6. To what degree have you been published and to what degree has that helped or hindered your development as a poet?

I’ve been published in quite a number of UK publications and on a few webzines. This certainly helped when I sent a manuscript to Helena Nelson at HappenStance press, who published my chapbook. All good publishers want to see a track record – some evidence of promotional work on the poet’s part, and some evidence of validation by others. If I hadn’t been published in good little magazines, it’s unlikely that HappenStance would have been interested.

The chapbook publication also helped a lot, as did a commendation in the UK National Poetry Competition. These didn’t make any difference to my acceptance/rejection ratio from magazines, nor to my bank balance, but I feel they must have been at least partly responsible for invitations to read at the March 2007 StAnza Poetry Festival, and at the Edinburgh Shore Poets in May 2007 – one of the organisers there said openly when I made an enquiry, “If Helena Nelson thinks you are worth publishing, that’s a big plus as far as I’m concerned.”

Seeking publication in magazines is hard work and sometimes hardly seems worth it. Sometimes I am astonished by what editors reject, and sometimes by what they accept. I don’t blame people for giving up on what can seem like a clubby little scene where people publish their friends and other people who have published them. Not all magazines are like that of course.

7. Comment on today’s huge numbers of on-line poetry publications.

Most of them are complete rubbish. Also, they often start off OK, publish poems, and then disappear without warning – so the poems have been published, and can’t be published ever again in a magazine (most magazines will take only previously unpublished poems), but there’s no public evidence that they’ve ever existed. I’m very wary about submitting to e-zines.

However, there are some outstanding e-zines e.g. nthposition, Stride, Box Car Review, Jacket, Umbrella, and Avatar Review. There are real possibilities for presenting poetry online, using the written word, audio, animation, and video, and I’m sure these will be exploited more as Internet connections continue to grow faster.

8. Self-publishing has become inexpensive and relatively painless. What are your thoughts on self-publishing?

It means that people can get their work out who otherwise might struggle to do so. I’m not just talking about hopeless poets either. Most publishing houses take on very few poets each year. Many chapbook presses publish either only poets they already know, or poets who win their competitions, which often entail a hefty entry fee.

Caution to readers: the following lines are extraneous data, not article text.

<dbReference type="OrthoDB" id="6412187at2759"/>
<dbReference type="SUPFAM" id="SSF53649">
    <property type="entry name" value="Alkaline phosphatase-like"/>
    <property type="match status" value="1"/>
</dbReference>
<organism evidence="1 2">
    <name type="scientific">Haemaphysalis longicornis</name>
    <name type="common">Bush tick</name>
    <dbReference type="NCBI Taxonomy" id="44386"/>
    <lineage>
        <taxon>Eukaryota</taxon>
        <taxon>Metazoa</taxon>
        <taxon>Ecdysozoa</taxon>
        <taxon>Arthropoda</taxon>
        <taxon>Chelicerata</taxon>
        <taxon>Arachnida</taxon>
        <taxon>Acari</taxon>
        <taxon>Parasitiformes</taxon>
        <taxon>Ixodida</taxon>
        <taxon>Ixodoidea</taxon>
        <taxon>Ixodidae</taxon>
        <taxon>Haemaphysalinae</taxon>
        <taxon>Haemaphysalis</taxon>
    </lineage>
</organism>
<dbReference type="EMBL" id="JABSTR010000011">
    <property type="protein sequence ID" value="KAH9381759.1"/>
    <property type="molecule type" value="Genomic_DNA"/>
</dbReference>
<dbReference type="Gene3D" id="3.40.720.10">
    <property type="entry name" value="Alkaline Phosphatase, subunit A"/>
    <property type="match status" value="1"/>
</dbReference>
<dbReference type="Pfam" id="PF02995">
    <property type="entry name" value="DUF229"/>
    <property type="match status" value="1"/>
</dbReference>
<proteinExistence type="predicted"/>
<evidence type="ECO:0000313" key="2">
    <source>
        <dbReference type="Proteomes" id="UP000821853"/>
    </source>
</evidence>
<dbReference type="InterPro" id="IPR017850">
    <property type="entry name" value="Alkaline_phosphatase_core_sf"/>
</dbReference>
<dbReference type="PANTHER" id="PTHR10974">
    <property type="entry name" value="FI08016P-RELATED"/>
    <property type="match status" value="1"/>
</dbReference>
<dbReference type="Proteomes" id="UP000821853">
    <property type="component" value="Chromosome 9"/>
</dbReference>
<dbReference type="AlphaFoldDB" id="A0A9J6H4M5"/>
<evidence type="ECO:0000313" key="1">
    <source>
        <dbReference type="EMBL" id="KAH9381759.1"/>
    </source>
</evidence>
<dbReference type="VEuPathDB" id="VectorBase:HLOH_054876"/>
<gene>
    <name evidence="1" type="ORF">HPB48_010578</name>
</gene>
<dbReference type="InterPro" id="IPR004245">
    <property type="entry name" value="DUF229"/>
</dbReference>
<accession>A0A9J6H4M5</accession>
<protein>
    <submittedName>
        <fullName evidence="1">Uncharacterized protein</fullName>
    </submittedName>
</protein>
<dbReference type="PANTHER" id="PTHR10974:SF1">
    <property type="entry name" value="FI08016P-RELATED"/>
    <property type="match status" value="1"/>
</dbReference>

So self-publishing is a useful option for poets to get their work read and seen, although – it has to be said – selling poetry chapbooks is a hard task for anyone. Self-publishing also gives you complete control over the end product.

The disadvantage of self-publishing is also that you’ve done it all yourself. There’s no sense that someone else has valued your work enough to take the risk of publishing it, and you also don’t have the benefit of a shrewd editor and designer (I know from personal experience how useful that advice can be in shaping a collection and on individual poems).

These factors might adversely affect the way the work is viewed by others. This is all wrong, of course. I’ve read several self-published chapbooks that have been far superior to certain full collections from major publishing houses. I’d consider the option of self-publishing in the future.

9. What do you see as the biggest opportunity facing a poet today, as compared to 50 years ago?

The Internet. Can poets make that count in their favour, or will they just get swallowed up in the mass of information? Certainly, I think the Net gives poets a chance to connect with people who otherwise wouldn’t think of picking up a poetry book.

10. What do you see as the biggest challenge to a poet today, as compared to 50 years ago?

The biggest challenge is to gain a readership of people who don’t write poetry, and so enthuse those people to go on and read more. How that can be done is another matter. I don’t believe poets should ‘dumb down’ (I don’t believe poets should do anything unless they want to), but often needless obscurity is only a cover for poets who have little to say and have difficulty saying it. One challenge is to write engagingly about complex matters. A lot of poems sound complicated and are hard to read, but are ultimately superficial and say little of interest. That’s not the case with the best ‘difficult’ poets of course – Lee Harwood, Geoffrey Hill, John Ashbery etc.

It’s surprising how poetry comes to mean something to non-poetry-readers when they hear it at, say, weddings or funerals. I’m sure there are other events (musical festivals, cabaret, jazz, bookshop readings etc) where poetry can make a similar impact.


Rob A. Mackenzie was born in Glasgow in 1964. He has published poems in many UK literary magazines. His poetry chapbook, The Clown of Natural Sorrow, was published by HappenStance Press in 2005. His blog is Surroundings.

Published by

Nic Sebastian

Nic is the author of Forever Will End On Thursday and Dark And Like A Web. She founded the now-archived Whale Sound site and is co-founder of The Poetry Storehouse. Nic blogs at Very Like A Whale and Voice Alpha.

7 thoughts on “Ten Questions”

  1. Nic, these are great questions, especially the lit crit issue. I have a love/hate with it myself. Anyway, just wanted to drop by and say thanks for reading Poet With a Day Job!